The New Zealand dollar has fallen against its trans-Tasman counterpart after the Reserve Bank of Australia toned down its calls for a weaker Australian dollar, while data showed Australian retail sales were better than expected.
The kiwi fell to 89.27 Australian cents from 90.02 cents immediately before the RBA announcement, and 90.26 cents yesterday.
The RBA kept the target cash rate at two percent, saying it will continue to monitor the economy and financial conditions for future decisions.
Governor Glenn Stevens said "the Australian dollar is adjusting to significant declines in key commodity prices", having previously said further depreciation as both likely and necessary.
Bureau of Statistics figures showing June retail sales were stronger than expected also weighed on the kiwi/Aussie cross, as did ASX-listed power company Origin Energy's decision to sell its 53 percent stake in NZX-listed Contact Energy for $1.8 billion on the prospect of funds being repatriated across the Tasman.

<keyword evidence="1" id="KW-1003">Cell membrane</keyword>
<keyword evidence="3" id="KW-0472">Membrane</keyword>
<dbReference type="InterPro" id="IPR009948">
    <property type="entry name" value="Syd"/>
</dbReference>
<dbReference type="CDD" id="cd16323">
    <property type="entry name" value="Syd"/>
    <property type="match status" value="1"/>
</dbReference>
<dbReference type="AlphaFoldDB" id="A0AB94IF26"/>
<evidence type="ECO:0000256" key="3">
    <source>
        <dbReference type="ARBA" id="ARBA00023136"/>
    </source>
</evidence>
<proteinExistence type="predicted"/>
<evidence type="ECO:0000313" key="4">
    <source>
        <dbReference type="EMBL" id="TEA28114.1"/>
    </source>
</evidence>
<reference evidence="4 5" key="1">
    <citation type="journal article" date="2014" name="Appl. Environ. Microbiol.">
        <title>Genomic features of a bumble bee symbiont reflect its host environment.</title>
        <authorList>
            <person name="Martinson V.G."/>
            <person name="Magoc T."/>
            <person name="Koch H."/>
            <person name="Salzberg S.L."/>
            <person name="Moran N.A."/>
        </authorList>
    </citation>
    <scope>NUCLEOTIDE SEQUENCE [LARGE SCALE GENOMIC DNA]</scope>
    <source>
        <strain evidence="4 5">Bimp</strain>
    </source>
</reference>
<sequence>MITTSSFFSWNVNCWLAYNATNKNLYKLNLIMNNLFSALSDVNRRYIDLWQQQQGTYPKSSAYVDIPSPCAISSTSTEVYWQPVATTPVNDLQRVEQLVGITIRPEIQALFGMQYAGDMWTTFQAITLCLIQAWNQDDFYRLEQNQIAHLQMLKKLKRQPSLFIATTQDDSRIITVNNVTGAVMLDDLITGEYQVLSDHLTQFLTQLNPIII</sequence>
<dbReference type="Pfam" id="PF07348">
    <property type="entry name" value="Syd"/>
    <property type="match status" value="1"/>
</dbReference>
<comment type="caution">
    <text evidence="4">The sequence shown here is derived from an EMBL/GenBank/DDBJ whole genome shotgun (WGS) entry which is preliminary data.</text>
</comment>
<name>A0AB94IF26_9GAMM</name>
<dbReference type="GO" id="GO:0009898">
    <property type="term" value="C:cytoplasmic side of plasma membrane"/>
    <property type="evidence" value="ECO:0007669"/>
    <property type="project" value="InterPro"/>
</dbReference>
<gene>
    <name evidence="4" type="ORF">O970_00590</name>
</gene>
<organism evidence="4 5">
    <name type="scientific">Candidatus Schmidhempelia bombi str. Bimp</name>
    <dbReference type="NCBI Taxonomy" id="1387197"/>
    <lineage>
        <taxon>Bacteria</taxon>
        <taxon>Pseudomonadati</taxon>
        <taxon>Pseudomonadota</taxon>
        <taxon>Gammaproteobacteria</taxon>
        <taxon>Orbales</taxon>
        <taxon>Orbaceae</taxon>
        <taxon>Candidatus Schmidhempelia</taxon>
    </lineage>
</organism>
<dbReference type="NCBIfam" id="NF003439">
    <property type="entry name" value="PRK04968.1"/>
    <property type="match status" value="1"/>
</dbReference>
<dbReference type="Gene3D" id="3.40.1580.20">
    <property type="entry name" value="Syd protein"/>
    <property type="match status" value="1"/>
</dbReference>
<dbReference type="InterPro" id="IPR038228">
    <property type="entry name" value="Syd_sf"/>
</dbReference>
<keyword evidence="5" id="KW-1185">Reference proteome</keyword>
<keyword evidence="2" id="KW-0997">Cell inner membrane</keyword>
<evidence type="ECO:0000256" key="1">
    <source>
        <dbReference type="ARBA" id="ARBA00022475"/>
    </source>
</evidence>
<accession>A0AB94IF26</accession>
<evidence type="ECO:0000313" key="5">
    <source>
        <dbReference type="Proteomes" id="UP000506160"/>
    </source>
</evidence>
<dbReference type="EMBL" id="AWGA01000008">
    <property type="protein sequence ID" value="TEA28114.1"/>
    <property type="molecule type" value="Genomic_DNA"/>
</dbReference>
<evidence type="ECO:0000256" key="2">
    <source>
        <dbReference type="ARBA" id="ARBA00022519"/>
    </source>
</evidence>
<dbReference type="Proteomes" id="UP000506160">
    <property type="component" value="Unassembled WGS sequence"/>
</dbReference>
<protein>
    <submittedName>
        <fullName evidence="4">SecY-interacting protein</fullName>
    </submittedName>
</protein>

"The key thing was the declining level of concern from the RBA on the value of the Australian dollar," said Sam Tuck, senior FX strategist at ANZ Bank New Zealand in Auckland.
"That took the Aussie up a little bit, and the kiwi/Aussie was a little bit lower."
The kiwi was little changed at 65.62 US cents at 5pm in Wellington from 65.70 cents at 8am and down from 65.89 cents yesterday.
The kiwi fell to 81.35 yen from 81.72 yen yesterday and to 4.0731 Chinese yuan from 4.0859 yuan. It was little changed at 59.95 euro cents from 60 cents.